A new study has reported the discovery of a third mutation of the new coronavirus in 13 countries, which has raised concerns among scientists and health experts. Earlier, two mutations of Covid-19 were detected in Both Britain and South Africa, before rapidly spreading to many other countries.
Researchers at the University of Edinburgh in Scotland said that the new COVID mutation is called E484K and that it is likely to be more dangerous as it can evade antibodies from currently available vaccines.
The new variant was found in 13 countries on 5 continents, which means it has been on the loose for some time before being discovered. These countries include the United States, Canada, Denmark, Britain, France, Belgium, Spain, Finland, Nigeria, Ghana, Jordan, Australia and Singapore.
Researchers believe that the first sample containing the new mutation dates back to December 15 last year. The study, published on Monday, found that the same mutation in new Covid variant, named B1525, has been present in the three variants discovered earlier, which are B117 variant (first detected in the Britain), the B1351 variant (South Africa) and the B1128 variant (Brazil).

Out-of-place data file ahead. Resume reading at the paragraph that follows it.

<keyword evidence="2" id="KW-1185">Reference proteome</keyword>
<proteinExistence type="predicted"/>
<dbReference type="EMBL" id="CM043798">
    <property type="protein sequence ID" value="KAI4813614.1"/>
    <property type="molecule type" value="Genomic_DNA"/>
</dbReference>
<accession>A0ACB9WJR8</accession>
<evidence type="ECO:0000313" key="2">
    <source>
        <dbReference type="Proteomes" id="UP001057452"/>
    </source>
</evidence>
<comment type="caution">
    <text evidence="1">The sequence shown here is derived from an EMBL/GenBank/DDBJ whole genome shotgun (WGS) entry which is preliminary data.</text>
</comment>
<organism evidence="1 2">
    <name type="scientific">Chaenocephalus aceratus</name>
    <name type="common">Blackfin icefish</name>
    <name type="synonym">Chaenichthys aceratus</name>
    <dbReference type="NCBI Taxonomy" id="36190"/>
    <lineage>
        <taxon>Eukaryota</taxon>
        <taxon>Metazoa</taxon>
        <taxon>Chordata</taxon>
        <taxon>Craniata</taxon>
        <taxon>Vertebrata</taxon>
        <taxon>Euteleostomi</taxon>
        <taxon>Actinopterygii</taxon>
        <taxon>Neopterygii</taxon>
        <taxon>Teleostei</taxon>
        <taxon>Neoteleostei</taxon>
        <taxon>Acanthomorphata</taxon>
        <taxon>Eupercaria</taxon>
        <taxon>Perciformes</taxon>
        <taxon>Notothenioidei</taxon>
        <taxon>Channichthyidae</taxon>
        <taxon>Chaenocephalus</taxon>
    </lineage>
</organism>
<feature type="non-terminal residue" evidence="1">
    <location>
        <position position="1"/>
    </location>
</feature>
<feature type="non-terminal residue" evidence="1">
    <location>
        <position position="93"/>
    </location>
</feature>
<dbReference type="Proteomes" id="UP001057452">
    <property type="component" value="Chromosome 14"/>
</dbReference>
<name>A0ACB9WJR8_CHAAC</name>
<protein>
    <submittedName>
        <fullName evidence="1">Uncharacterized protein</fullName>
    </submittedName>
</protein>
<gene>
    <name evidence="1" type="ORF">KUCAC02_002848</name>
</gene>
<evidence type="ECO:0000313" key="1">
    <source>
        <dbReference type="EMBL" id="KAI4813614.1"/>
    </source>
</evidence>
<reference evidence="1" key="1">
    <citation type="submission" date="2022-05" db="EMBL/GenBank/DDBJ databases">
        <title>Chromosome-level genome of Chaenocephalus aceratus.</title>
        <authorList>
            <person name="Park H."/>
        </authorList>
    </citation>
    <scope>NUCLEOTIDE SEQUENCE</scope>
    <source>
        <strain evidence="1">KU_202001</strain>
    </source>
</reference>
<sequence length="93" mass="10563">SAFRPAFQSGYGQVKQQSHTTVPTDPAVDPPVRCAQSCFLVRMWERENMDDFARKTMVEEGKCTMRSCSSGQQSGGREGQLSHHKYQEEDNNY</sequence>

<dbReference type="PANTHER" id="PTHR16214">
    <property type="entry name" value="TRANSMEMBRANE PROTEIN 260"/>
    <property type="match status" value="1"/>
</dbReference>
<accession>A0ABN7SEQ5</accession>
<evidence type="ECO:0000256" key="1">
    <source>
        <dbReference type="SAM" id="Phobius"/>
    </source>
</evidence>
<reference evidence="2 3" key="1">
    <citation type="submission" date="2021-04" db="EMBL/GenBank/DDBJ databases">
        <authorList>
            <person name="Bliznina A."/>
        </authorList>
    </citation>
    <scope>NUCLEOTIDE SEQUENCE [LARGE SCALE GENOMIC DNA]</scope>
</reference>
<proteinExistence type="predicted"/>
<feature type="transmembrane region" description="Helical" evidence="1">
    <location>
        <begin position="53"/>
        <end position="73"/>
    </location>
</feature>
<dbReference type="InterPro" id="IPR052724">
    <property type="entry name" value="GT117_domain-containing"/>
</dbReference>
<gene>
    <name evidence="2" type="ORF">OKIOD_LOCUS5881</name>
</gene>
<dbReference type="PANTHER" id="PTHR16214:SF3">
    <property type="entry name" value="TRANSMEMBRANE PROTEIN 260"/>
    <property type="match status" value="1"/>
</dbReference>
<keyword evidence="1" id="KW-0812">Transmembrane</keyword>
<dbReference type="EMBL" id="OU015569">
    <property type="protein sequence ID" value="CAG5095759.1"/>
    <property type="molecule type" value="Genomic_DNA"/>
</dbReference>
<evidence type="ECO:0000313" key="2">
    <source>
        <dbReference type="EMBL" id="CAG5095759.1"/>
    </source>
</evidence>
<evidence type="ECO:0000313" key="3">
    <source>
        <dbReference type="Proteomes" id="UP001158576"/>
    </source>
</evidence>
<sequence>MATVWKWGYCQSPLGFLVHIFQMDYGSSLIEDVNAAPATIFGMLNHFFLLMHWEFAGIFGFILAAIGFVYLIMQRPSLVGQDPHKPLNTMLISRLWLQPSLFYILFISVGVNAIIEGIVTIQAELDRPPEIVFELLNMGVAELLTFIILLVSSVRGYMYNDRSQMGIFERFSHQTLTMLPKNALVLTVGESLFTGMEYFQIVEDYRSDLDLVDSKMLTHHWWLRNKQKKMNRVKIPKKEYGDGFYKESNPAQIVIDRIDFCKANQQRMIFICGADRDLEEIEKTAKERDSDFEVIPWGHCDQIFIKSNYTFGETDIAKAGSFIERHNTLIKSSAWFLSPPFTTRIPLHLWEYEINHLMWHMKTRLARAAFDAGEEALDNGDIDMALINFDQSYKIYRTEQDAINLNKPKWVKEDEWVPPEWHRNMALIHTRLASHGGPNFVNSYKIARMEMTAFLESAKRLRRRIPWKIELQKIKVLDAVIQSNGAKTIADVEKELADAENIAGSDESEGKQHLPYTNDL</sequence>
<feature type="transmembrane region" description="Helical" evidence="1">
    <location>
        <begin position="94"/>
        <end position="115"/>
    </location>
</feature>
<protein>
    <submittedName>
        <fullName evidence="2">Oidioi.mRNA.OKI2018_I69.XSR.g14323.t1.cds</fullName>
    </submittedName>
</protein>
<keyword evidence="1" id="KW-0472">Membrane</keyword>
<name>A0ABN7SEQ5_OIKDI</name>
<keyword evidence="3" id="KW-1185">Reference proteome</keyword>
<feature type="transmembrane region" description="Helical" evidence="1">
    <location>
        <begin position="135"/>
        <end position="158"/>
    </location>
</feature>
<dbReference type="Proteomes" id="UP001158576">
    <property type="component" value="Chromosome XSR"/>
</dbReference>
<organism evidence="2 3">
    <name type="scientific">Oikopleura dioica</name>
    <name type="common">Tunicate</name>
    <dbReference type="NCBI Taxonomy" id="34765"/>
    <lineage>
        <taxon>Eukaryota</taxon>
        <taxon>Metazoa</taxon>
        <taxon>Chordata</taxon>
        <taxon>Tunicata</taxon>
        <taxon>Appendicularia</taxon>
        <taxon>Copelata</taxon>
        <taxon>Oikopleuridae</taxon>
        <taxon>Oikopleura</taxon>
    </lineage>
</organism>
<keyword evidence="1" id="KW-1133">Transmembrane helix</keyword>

"I think that until we know more about these variants, any variants which carry E484K should be subject to surge testing as it seems to confer resistance to immunity, however that is generated," said Simon Clarke, an associate professor of cellular microbiology at the University of Reading, to The Guardian.
Clarke added that they are yet to find out how well the variant will spread and if it succeeds in a widespread, it means that immunity from any previous vaccine or infection will be weakened. The new variant should be included in efforts to boost testing to pick up variants of concern, he said.
The detected new variant is the highest in UK with 39 cases, followed by Denmark (35) and Nigeria (29).